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After a period of relatively robust growth that has allowed tens of millions of poorer households to join the global middle class, growth in Latin America has slowed recently. To close the still large gaps in living standards in relation to advanced economies, the region needs to significantly raise productivity growth while making sure that everybody has the opportunity to benefit.
The OECD Development Assistance Committee (DAC) collects aid flows at activity level based on a standard methodology and agreed definitions. Aid to Health is covered by two main sectors; 1.Aid to Health - General and Basic Health, and, 2. Population Policies/Programmes and Reproductive Health - includes HIV/AIDS.
The OECD Development Assistance Committee (DAC) collects aid flows at activity level based on a standard methodology and agreed definitions. The Aid to Water Supply and Sanitation sector is broken down into eleven sub sectors including policy, sanitation, supply, rivers and waste.
Built on an earlier concept of “core” aid, we have developed the concept of country programmable aid (CPA). CPA is much closer than ODA to capturing the flows of aid that goes to the partner country.
The OECD Development Assistance Committee (DAC) conducts periodic reviews of the individual development co-operation efforts of DAC members. The policies and programmes of each member are critically examined approximately once every five years. DAC peer reviews assess the performance of a given member, not just that of its development co-operation agency, and examine both policy and implementation. They take an integrated, system-wide perspective on the development co-operation and humanitarian assistance activities of the member under review.
Portugal has endeavoured to maintain its foreign aid programme since the economic crisis, but its aid budget has been hit hard and a plan is needed to avoid a further decline and get back on a path towards internationally agreed targets.
In 2009 developed countries committed to jointly mobilise USD 100 billion a year in climate finance by 2020 for climate action in developing countries. This report provides a status check on the level of climate finance mobilised by developed countries in 2013 and 2014, five years after this initial commitment was made at COP15 in Copenhagen. It shows that there has been significant progress in meeting this goal.
The report aims to be transparent and rigorous in its assessment of the available data and underlying assumptions and methodologies, within the constraints of an aggregate reporting exercise. While methodological approaches and data collection efforts to support estimates such as this one are improving, there nevertheless remains significant work to be done to arrive at more complete and accurate estimates in the future.
The Latin American Economic Outlook 2016 is devoted to the evolving relationship between Latin America and China, as well as its prospects in the long term. China's transformation involves a gradual shift in its development strategy, including the rebalancing process from investment to consumption, the demographic transition, the structural transformation towards high value-added goods and services, and a "going-out" policy to approach other regions. This report lays the ground for discussing future trends in the relationship between China and Latin America, given these changing patterns. Based on the analysis of potential transmission channels of China’s new model to the region, which include issues on trade, finance and skills, the outlook aims to identify strategies and policy responses for Latin America to overcome development challenges. Latin America and China can complement each other further and build a mutually beneficial partnership for development.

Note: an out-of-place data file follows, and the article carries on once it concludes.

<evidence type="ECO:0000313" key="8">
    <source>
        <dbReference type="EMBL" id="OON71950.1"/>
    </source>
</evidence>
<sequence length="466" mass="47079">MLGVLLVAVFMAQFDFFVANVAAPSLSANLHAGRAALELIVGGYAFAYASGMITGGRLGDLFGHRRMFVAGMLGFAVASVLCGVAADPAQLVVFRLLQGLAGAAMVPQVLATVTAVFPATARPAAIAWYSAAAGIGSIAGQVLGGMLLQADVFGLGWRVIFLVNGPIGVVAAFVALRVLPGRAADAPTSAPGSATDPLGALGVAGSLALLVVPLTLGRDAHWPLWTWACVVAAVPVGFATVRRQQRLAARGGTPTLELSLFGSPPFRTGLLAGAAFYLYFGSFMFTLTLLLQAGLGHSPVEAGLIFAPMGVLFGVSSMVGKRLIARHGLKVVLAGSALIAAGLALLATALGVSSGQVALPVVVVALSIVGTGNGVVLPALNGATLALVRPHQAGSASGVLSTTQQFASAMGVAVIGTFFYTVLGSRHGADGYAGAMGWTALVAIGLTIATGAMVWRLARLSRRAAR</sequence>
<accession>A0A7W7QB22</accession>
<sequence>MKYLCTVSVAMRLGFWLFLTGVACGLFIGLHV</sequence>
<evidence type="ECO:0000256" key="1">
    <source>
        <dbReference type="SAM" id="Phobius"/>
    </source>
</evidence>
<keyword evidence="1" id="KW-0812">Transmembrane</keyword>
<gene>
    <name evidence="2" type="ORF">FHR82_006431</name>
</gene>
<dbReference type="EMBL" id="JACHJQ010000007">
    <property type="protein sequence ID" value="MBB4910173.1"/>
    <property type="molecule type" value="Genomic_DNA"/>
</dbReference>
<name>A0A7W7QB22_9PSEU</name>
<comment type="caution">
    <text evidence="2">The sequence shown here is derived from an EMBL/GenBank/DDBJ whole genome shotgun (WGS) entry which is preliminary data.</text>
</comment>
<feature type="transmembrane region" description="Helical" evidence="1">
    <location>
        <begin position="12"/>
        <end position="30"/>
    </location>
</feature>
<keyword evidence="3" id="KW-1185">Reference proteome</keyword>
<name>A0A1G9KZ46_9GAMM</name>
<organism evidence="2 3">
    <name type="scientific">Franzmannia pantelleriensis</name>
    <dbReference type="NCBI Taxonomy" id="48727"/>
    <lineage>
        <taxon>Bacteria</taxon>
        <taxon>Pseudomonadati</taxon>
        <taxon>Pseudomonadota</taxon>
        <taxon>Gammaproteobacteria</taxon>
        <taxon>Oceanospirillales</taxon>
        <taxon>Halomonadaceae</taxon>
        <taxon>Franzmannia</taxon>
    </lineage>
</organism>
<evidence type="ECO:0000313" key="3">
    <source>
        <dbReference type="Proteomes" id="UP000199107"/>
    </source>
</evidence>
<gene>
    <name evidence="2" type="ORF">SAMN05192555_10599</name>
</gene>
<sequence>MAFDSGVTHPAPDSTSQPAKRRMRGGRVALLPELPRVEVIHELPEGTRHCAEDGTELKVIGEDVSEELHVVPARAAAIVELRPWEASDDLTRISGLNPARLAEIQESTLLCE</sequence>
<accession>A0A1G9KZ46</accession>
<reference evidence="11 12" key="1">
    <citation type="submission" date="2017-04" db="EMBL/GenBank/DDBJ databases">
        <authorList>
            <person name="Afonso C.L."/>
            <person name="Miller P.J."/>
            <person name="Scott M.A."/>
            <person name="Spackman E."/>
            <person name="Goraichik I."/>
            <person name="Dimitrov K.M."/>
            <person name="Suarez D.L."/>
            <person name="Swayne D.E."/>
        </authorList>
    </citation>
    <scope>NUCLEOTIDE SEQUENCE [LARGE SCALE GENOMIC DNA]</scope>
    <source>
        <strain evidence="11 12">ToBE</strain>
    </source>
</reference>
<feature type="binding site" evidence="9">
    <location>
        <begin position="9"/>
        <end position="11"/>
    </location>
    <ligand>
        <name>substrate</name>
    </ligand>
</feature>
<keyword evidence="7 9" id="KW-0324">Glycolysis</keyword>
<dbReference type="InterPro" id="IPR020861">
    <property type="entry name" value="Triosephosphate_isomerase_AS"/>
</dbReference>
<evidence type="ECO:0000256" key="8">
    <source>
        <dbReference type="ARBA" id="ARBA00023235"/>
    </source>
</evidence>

The OECD has initiated PISA for Development (PISA-D) in response to the rising need of developing countries to collect data about their education systems and the capacity of their student bodies. This report aims to compare and contrast approaches regarding the instruments that are used to collect data on (a) component skills and cognitive instruments, (b) contextual frameworks, and (c) the implementation of the different international assessments, as well as approaches to include children who are not at school, and the ways in which data are used. It then seeks to identify assessment practices in these three areas that will be useful for developing countries. This report reviews the major international and regional large-scale educational assessments: large-scale international surveys, school-based surveys and household-based surveys. For each of the issues discussed, there is a description of the prevailing international situation, followed by a consideration of the issue for developing countries and then a description of the relevance of the issue to PISA for Development.
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This CODE Report shows that policy coherence for sustainable development (PCSD) can help to better understand the inter-linkages between economic, social and environmental policies in trying to ensure access, availability and sustainability of our planet’s natural resources beyond 2015.